Happy Arbor Day!
I hope you are celebrating by planting a tree, or at least hugging a tree. Now I know if you are out of state, you may be thinking, “Wait. Isn’t Arbor Day in April?” Yes, it is in April. For the rest of the country. In Texas, we celebrate Arbor Day on the first Friday in November. While you can technically plant a tree any day of the year in the south, where the ground never freezes, fall is the optimal time for tree planting in Texas. (And most likely for most of the south.)
The theme for this year’s Texas Arbor Day is “It takes all kinds,” which represents tree diversity, the wide variety of ecoregions throughout the state and the amazing and wonderful diversity of humankind. Okay, I added in the amazing and wonderful, but isn’t our population really amazing and wonderful? Even among gardeners, no two are alike. If we were to make a large Venn diagram of gardening styles and types, the central part would most likely be trees. For every garden, for every property, for every need, there is a tree suited to your space and needs. Interested in native gardening and creating a haven for wildlife, trees will be a central part of your design. Interested in growing your own food, fruiting trees can produce a harvest for years to come. Interested in simply stringing up a hammock and enjoying the good life, surely you would enjoy your serene nook even more if it is shaded by a tree or two. It truly does take all kinds!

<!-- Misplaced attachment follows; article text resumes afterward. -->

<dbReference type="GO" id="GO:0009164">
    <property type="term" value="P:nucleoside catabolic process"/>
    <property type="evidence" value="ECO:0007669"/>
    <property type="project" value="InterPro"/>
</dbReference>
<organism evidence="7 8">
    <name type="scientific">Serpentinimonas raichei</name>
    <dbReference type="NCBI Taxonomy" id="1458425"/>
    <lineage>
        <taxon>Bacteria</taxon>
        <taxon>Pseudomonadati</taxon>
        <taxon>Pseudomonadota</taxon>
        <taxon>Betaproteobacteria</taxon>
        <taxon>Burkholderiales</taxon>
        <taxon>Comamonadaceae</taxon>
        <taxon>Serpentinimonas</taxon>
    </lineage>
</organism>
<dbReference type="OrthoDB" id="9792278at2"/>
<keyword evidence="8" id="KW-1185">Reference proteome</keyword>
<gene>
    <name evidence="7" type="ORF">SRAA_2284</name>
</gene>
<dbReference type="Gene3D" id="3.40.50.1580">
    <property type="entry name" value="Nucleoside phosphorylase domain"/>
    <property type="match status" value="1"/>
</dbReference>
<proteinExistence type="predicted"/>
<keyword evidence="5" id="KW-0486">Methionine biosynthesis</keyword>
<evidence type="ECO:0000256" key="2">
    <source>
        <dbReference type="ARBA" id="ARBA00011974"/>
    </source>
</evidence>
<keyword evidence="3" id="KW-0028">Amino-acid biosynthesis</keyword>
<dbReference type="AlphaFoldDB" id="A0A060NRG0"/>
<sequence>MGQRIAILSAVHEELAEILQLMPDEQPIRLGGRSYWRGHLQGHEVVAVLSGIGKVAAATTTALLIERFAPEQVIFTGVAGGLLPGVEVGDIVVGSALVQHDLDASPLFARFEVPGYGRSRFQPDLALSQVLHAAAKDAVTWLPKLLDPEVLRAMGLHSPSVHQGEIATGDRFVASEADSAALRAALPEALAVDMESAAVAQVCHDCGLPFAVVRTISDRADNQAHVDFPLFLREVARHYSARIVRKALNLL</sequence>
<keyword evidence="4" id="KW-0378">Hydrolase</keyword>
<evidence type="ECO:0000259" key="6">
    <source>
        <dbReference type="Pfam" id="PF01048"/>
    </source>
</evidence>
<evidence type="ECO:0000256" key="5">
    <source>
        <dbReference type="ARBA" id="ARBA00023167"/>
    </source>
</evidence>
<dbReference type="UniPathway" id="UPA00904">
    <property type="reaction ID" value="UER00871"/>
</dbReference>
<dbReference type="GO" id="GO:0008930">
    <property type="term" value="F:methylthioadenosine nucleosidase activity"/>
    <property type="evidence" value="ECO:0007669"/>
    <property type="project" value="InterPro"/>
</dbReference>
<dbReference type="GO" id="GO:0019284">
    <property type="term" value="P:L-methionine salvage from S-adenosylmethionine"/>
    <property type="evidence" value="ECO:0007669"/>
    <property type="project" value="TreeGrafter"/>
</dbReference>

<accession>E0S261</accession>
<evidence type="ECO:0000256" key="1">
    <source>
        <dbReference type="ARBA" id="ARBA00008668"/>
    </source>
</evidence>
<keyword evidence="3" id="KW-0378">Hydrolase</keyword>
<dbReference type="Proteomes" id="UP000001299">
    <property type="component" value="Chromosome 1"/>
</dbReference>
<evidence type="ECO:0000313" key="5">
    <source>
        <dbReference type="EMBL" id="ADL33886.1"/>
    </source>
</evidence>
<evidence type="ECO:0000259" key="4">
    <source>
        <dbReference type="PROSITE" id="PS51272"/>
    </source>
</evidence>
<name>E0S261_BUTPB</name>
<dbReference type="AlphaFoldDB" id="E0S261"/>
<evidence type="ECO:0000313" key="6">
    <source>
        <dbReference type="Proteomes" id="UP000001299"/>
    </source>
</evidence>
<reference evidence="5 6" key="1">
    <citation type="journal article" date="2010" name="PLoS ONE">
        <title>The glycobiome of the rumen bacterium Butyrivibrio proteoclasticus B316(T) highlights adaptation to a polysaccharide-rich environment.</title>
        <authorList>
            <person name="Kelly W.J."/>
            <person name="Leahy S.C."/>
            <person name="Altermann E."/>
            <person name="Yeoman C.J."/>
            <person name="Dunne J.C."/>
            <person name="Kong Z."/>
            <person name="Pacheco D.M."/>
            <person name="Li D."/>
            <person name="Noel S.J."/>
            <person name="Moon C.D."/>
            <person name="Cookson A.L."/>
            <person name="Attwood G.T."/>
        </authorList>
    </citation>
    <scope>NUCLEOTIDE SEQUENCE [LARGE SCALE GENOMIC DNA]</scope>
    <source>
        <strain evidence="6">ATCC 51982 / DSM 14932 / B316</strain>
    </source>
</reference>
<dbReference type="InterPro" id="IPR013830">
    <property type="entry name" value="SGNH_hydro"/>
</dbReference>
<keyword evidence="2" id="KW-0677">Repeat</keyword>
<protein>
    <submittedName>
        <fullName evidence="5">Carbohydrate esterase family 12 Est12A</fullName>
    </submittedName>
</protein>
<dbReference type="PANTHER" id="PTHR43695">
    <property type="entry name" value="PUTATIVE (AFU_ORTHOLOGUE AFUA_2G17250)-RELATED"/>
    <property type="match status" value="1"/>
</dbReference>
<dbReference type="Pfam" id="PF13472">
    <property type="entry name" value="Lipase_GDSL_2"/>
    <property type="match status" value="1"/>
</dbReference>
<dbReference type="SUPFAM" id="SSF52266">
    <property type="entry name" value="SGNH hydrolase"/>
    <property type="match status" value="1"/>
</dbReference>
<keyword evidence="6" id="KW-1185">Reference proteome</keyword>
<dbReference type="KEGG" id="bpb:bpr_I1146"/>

Our front yard is dominated by two bur oaks, which a dear gardening friend of mine calls, “The Oakiest of the Oaks.” True enough, of all the oaks, the bur oak has the largest acorns and the largest leaves. The larger of our two bur oaks was planted by the developer about 30 years ago. while the slightly smaller oak was planted by a squirrel about 20 years ago. Every autumn, I threaten to hire a flock of neighbor children to pick up the copious amount of acorns that fall from those two trees…
Ignore the green briar…
As my own gardening style is evolving from ornamental rose garden to an edible food forest, I have been exploring the new-to-me world of fruiting trees. It takes all kinds has been my gardening mantra this year. How can I extend my harvests? Can I harvest different fruits six months of the year? Which fig trees produce a breba crop? Which fruit trees remain small and can be grown in a container? (The driveway is mostly wasted space, amiright? Might as well grow food there, too!)
It really does take all kinds. Go out and explore your local garden centers this weekend and see what tree varieties they have. Surely you will find one that is perfect for your property.